A key state Senate committee approved legislation on Wednesday that aims to reduce traffic on the tourist-choked, famously crooked section of San Francisco’s Lombard Street.
The bill from San Francisco Assemblyman Phil Ting, AB 1605, would implement a reservation system and fees for sightseers to drive down the popular tourist attraction.
The California Senate Governance and Finance Committee voted 4-1 to advance the bill to the Senate Transportation Committee.
Andrew Heidel, a senior transportation planner with the San Francisco County Transportation Authority (SFCTA) told the Committee that Lombard Street attracts over 2 million visitors a year, but thereâs no way to manage them.
“Right now, if you visit the crooked street in a car on the busiest weekend, you’re waiting in line for over 45 minutes to go what is essentially three blocks through the line,” Heidel said.
The reservation system could reduce that wait time to less than 10 minutes, according to Heidel. The potential fee cost hasn’t been determined yet, and officials have said the new system would not be in place before 2020.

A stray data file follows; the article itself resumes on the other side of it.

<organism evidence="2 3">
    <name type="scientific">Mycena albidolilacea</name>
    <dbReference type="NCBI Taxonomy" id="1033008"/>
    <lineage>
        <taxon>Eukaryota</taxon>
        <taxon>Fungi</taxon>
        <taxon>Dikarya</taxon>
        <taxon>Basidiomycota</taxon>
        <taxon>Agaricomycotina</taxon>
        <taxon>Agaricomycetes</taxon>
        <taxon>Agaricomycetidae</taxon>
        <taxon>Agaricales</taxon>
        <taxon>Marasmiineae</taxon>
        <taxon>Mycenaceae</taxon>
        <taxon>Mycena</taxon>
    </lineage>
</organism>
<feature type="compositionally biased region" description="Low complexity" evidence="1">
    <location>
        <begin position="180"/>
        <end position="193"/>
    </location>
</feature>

A 2017 studyÂ by the SFCTA said managing access to Lombard Street is needed as crowd control issues for the attraction have become more challenging.
The agency recommended a fee and reservation system, and is conducting another study to review technology and operation options for the system.
The legislation is necessary for a new system to be implemented because existing law prohibits a local agency from imposing any charge for the privilege of using its streets or highways.